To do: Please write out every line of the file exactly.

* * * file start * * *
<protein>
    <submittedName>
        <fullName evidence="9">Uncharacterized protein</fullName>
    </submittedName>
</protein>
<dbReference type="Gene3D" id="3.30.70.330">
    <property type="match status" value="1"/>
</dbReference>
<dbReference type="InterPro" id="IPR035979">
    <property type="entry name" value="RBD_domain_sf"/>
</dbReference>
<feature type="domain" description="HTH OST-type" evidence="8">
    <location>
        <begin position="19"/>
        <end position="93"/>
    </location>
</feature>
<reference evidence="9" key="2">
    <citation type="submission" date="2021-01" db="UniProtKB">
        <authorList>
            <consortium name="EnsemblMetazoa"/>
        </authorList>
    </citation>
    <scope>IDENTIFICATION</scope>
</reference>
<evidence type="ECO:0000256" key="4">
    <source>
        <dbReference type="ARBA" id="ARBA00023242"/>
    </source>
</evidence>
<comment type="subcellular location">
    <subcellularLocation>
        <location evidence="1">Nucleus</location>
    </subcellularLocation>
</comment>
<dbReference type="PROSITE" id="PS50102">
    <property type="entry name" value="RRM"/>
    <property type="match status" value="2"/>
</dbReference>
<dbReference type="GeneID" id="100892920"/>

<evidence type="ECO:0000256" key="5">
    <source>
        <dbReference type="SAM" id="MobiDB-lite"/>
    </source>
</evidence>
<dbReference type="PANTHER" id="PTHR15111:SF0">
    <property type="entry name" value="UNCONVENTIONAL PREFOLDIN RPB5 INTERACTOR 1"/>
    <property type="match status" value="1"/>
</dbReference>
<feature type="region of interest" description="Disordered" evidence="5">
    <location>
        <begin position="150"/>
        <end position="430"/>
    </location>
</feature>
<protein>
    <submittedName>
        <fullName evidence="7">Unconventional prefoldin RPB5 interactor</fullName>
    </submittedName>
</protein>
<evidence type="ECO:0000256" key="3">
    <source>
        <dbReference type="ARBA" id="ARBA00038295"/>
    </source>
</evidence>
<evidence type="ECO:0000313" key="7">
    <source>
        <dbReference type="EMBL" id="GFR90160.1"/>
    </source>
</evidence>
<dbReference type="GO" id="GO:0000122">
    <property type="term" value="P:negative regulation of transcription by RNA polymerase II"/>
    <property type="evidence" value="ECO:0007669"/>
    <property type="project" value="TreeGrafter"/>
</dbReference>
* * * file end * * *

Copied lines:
<protein>
    <submittedName>
        <fullName evidence="9">Uncharacterized protein</fullName>
    </submittedName>
</protein>
<dbReference type="Gene3D" id="3.30.70.330">
    <property type="match status" value="1"/>
</dbReference>
<dbReference type="InterPro" id="IPR035979">
    <property type="entry name" value="RBD_domain_sf"/>
</dbReference>
<feature type="domain" description="HTH OST-type" evidence="8">
    <location>
        <begin position="19"/>
        <end position="93"/>
    </location>
</feature>
<reference evidence="9" key="2">
    <citation type="submission" date="2021-01" db="UniProtKB">
        <authorList>
            <consortium name="EnsemblMetazoa"/>
        </authorList>
    </citation>
    <scope>IDENTIFICATION</scope>
</reference>
<evidence type="ECO:0000256" key="4">
    <source>
        <dbReference type="ARBA" id="ARBA00023242"/>
    </source>
</evidence>
<comment type="subcellular location">
    <subcellularLocation>
        <location evidence="1">Nucleus</location>
    </subcellularLocation>
</comment>
<dbReference type="PROSITE" id="PS50102">
    <property type="entry name" value="RRM"/>
    <property type="match status" value="2"/>
</dbReference>
<dbReference type="GeneID" id="100892920"/>

<evidence type="ECO:0000256" key="5">
    <source>
        <dbReference type="SAM" id="MobiDB-lite"/>
    </source>
</evidence>
<dbReference type="PANTHER" id="PTHR15111:SF0">
    <property type="entry name" value="UNCONVENTIONAL PREFOLDIN RPB5 INTERACTOR 1"/>
    <property type="match status" value="1"/>
</dbReference>
<feature type="region of interest" description="Disordered" evidence="5">
    <location>
        <begin position="150"/>
        <end position="430"/>
    </location>
</feature>
<protein>
    <submittedName>
        <fullName evidence="7">Unconventional prefoldin RPB5 interactor</fullName>
    </submittedName>
</protein>
<evidence type="ECO:0000256" key="3">
    <source>
        <dbReference type="ARBA" id="ARBA00038295"/>
    </source>
</evidence>
<evidence type="ECO:0000313" key="7">
    <source>
        <dbReference type="EMBL" id="GFR90160.1"/>
    </source>
</evidence>
<dbReference type="GO" id="GO:0000122">
    <property type="term" value="P:negative regulation of transcription by RNA polymerase II"/>
    <property type="evidence" value="ECO:0007669"/>
    <property type="project" value="TreeGrafter"/>
</dbReference>